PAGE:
How to Run a Productive Meeting?09 Jul 2015
How come we hate meetings so much?
They take up too much time and leave little time for doing actual work? They have no purpose? We never get to change anything anyway? Because they turn into blame shifting exercises? Whatever your reason, there are easy solutions to keep in mind, when wanting to have a productive sit down with the team.
A sensible meeting should only include a few people, anything above "a few" will kill efficiency, by not allowing the attendees to contribute in any way, meaning it's a complete waste of their time. Not only that, but having a large number of people in a meeting promotes "social loafing", which means that people as part of a larger group tend to leave the burden of contributing (and working) to others, whereas individuals need to remain self-responsible.
Phones, iPads and laptops tempt the attendees to want to multi-task in the meeting, but this is simply not possible. The result will be both that the device user will not fully take part in the meet and they will also demotivate and distract other attendees.
Not surprisingly, for any Agile fan, it's been proven that holding stand-up meetings is more effective, by naturally shortening the time spent, but resulting with the same conclusion, that would have been reached when sat down.
..and observers. Some of us speak whenever we feel like it, while some have to be asked for their input. It is an effective way of getting everyone's take on a matter to simply ask their opinion. In other words, making sure that each person in the meeting gets a chance to speak. Also, it's a necessity for the meeting moderator to manage the people attending, on top of bringing everyone into the discussion, ensure their focus and sticking to the subject planned.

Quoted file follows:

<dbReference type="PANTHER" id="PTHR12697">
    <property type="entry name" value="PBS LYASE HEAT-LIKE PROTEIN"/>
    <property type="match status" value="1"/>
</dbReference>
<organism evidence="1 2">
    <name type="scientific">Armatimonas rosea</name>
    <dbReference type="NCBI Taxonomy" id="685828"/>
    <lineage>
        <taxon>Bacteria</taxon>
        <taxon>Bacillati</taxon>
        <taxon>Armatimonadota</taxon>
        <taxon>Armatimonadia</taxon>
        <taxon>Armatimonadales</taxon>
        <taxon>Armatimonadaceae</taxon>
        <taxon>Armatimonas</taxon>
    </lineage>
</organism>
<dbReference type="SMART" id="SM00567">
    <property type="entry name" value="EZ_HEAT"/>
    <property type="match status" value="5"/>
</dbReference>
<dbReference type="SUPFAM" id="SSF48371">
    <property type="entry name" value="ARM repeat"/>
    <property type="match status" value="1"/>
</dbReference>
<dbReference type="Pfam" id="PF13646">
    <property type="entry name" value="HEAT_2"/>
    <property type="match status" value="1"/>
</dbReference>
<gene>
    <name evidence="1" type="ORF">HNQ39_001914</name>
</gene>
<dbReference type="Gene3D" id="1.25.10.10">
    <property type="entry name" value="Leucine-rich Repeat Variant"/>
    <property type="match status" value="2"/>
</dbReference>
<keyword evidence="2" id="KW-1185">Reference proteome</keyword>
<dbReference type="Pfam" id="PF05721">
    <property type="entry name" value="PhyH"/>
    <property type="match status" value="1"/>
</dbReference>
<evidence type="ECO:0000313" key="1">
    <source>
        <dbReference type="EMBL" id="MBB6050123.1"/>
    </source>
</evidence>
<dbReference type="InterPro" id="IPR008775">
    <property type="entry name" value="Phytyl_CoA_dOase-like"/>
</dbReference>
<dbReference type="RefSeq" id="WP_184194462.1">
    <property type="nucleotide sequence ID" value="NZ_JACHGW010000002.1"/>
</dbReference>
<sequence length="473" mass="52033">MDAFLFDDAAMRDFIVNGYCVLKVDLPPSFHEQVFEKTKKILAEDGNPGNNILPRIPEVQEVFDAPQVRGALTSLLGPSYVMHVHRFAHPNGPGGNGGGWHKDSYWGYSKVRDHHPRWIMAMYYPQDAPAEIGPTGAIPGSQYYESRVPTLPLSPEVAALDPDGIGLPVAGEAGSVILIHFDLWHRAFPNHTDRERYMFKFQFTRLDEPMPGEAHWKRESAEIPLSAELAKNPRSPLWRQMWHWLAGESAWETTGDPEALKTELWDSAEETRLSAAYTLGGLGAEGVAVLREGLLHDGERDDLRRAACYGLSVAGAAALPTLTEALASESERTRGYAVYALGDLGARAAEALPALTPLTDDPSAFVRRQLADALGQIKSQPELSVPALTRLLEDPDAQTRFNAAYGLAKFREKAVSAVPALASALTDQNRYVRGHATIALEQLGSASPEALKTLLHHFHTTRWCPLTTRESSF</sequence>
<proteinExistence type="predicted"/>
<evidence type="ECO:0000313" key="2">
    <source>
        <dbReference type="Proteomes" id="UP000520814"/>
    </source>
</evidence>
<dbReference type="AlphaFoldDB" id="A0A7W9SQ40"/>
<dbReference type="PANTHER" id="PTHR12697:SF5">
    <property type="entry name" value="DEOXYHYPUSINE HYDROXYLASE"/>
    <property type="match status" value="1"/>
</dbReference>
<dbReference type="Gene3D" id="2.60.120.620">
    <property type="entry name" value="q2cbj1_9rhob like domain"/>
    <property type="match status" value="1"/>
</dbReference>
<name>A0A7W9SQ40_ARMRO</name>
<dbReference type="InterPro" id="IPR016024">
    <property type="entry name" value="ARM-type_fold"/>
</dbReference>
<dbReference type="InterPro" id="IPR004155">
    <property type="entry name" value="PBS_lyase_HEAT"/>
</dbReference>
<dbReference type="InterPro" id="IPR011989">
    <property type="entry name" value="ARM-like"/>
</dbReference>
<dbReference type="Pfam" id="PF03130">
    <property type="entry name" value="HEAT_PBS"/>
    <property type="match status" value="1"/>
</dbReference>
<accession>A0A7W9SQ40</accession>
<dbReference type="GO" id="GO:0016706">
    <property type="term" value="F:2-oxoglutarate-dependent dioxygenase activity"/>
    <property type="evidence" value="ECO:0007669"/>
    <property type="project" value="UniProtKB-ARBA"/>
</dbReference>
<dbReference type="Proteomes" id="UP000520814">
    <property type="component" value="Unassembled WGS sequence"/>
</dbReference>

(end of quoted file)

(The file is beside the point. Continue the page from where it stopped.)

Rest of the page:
Meetings shouldn't be longer than 60 minutes. Keeping things short will ensure that people have the energy to remember what's been discussed and to go and work on it. Anything longer than an hour means people are leaving tired and worn out, with getting some peace as their priority.
A reasonable cause for holding a meeting is needing for a piece of information to bounce between a set of people - meaning - get their opinion, transfer to others and get their take on the new opinion. So, unless the meeting has a collaborative nature and is absolutely crucial, and isn't just an update, don't bother to set it up, just use email.
It's imperative for any meeting to have a set agenda and a plan. People do need to know what will be discussed, as otherwise they will not be able to contribute, will they? It's just as important to stick to the plan, not get sidetracked nor give up the agenda. Depending on the meeting size, it's often recommended to also sketch the outlines of what are the next steps to be taken, stemming from this meet.
Try all or some of these to rediscover why we used to rely on meetings as a way of actually getting somewhere ;) Best of luck!
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